During the early era of American television, one of the most popular tv shows was one hosted by Art Linkletter called, “Kids Say The Darndest Things.” During the show, Linkletter would ask very young grade school children very simple questions like, “What does your Mommy do?” A child actually answered, “She does a little housework, then sits around all day reading the Racing Form.” That was one of the answers that would bring down the house every week.
Young children have an excuse for why they might say such things. Adult job hunters have no excuse for saying and doing so many of the darndest things. Here are a few that I thought I would share.
- Oversharing. Sometimes, it is fascinating to debrief candidates after interviews and find out some of the things they say. One was asked about who he works with and described them as “slobs and Indians.” Someone actually thought that it was a good idea to be insulting and racist on an interview. Amazing.
- Being Unprepared. I started in recruiting more than 40 years ago before moving into coaching. Back in The Stone Ages, it was hard to research employers. You actually had to go to a library and use microfiche or read original newspapers. Unless you were interviewing with a senior executive with the firm or with the PR head, you could never obtain any information about a person you were meeting with in advance of your interview. LinkedIn and Google make things much easier, don’t they? Yet there are people who arrive unprepared, knowing nothing about their potential employer or the hiring manager(s) they are meeting with. Insane!
- Lying. It used to be hard and take time in order to be found out. Your new employer would have to type a letter to your former employer who have to look up information in file cabinets in order to substantiate your previous dates and salary. Now, they start off by comparing what you uploaded to their applicant tracking system the last time you were looking for a job and applied to them to see that you have covered up that previous employer or are lying about your salary. You can be disqualified before speaking with anyone. And it happens all the time and no one will ever tell you.
4. Forgetting/Ignoring the Original Question and Babbling On. When qualifying people or doing mock interviews, job hunters will have done so many interviews that they clairvoyantly believe they know what the interviewer is looking for so they go off on this long monologue about what they’ve done and how they went about doing it in response to the question, “Tell me about yourself.” I remember listening to someone for about 5 minutes,and asking, “By any chance, do you remember my original question?” They didn’t.
5. Seeming Angry. Like a lover scorned, they arrive at their interview ready to complain and moan about their previous manager, co- workers, how they have been mistreated and more. Like a date who is stuck pretending to listen, your interviewer is calculating when the right time is to end their interview.
6. Not Knowing “The Single Best Question You Should Ask on Any Interview” and When To Ask It. Interviews are normally constructed for a hiring manager or HR professional to elicit information from you at their pace in ways that don’t help you. Not knowing the one question that levels the playing field and allows you to talk about what you’ve done that matters to them and not just talk about what you’ve done is a colossal mistake.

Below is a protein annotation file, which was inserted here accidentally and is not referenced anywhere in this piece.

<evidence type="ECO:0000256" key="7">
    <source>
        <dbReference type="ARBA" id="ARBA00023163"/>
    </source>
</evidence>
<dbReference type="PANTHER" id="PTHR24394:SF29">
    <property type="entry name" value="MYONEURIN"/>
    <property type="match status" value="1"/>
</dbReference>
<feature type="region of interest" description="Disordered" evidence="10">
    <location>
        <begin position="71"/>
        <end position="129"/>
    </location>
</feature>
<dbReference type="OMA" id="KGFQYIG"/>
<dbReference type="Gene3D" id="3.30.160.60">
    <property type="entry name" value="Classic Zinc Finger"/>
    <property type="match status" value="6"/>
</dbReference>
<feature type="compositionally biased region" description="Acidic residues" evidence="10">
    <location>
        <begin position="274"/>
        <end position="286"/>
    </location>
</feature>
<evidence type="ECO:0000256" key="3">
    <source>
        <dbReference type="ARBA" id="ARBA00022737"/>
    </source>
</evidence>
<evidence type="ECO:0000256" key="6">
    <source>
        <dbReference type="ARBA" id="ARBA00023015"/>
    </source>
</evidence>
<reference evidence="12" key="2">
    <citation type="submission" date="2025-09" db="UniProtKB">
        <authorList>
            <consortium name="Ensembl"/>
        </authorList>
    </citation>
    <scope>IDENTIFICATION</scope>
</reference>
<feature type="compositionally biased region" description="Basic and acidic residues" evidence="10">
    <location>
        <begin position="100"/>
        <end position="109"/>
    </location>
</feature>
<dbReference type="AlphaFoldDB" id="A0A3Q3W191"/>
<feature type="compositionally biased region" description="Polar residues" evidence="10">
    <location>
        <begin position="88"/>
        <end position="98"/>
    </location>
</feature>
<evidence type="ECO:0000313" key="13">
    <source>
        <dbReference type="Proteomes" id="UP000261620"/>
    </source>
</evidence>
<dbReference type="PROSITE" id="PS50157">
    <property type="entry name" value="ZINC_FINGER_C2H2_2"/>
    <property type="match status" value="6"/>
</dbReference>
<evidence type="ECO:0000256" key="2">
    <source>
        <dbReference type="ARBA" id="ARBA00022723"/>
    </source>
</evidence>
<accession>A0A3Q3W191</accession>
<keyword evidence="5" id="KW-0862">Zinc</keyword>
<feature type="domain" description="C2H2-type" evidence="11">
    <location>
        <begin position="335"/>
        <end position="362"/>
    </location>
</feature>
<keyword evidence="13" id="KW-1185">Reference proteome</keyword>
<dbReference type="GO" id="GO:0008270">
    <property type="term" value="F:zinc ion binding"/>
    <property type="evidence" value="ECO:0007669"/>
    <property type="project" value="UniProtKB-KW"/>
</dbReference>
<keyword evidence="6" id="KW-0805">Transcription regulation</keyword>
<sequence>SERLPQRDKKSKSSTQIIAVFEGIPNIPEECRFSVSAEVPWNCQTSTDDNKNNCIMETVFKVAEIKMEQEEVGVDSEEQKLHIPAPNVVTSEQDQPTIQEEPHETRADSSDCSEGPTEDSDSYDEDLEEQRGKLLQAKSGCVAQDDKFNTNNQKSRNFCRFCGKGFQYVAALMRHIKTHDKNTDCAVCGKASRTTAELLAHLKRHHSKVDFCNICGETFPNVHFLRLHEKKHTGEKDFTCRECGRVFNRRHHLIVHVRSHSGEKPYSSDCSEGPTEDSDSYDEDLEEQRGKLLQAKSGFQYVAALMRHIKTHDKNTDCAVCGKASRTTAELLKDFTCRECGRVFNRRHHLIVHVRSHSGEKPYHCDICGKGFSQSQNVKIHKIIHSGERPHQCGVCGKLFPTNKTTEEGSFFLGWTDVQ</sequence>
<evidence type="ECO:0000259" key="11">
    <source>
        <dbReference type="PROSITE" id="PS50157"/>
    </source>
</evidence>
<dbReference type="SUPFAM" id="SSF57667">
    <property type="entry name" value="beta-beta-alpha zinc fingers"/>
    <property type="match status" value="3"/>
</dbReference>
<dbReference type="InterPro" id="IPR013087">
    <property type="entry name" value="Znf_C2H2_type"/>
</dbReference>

7. Saying Different Things to Different People You Interview With. Imagine telling people radically different or subtly things about your role, responsibilities and your level of impact or success. Do you think people don’t compare notes?
8. Arriving Late (or Missing the Interview Altogether) and Not Acknowledging It. Things happen but you acknowledge and apologize for being late. You apologize and explain your (perhaps) confusion that caused you to miss the interview. Trust me. No one will hire you (although they might re-schedule you) unless you acknowledge the previous ) confusion that caused you to miss the interview. Trust me. No one will hire you (although they might re-schedule you) unless you acknowledge the previous “bad behavior.” In just lingers around the relationship stinking things up.
9. Asking Stupid Questions.
“Do you give a drug test?”
“Do you do a background check?“
“Do you have any other jobs available?
These are just a few of the “brilliant questions” people have asked (For more) on job interviews.
10. Creating a Weak First Impression Whether the weak impression is created because you have a soft handshake (shaking hands with a fish), your hands are cold or are sweaty, your body language is poor, you’re dressed poorly by the standards of the firm you’re interviewing with or some other reason, if your first impression is weak it is hard to recover and win the interview.
What stupid interview mistakes have you run into when interviewing someone? Leave a message below.
© The Big Game Hunter, Inc. Asheville, NC 2017
Jeff Altman, The Big Game Hunter is a coach who worked as a recruiter for what seems like one hundred years. His work involves life coaching, as well as executive job search coaching and leadership coaching.
Are you interested in executive job search coaching, leadership coaching or life coaching from me? Email me at JeffAltman@TheBigGameHunter.us and put the word, “Coaching” in the subject line.
JobSearchCoachingHQ.com offers great advice for job hunters—videos, my books and guides to job hunting, podcasts, articles, PLUS a community for you to ask questions of PLUS the ability to ask me questions where I function as your ally with no conflict of interest answering your questions.
You can order a copy of “Diagnosing Your Job Search Problems” for Kindle for $.99 and receive free Kindle versions of “No BS Resume Advice” and “Interview Preparation.”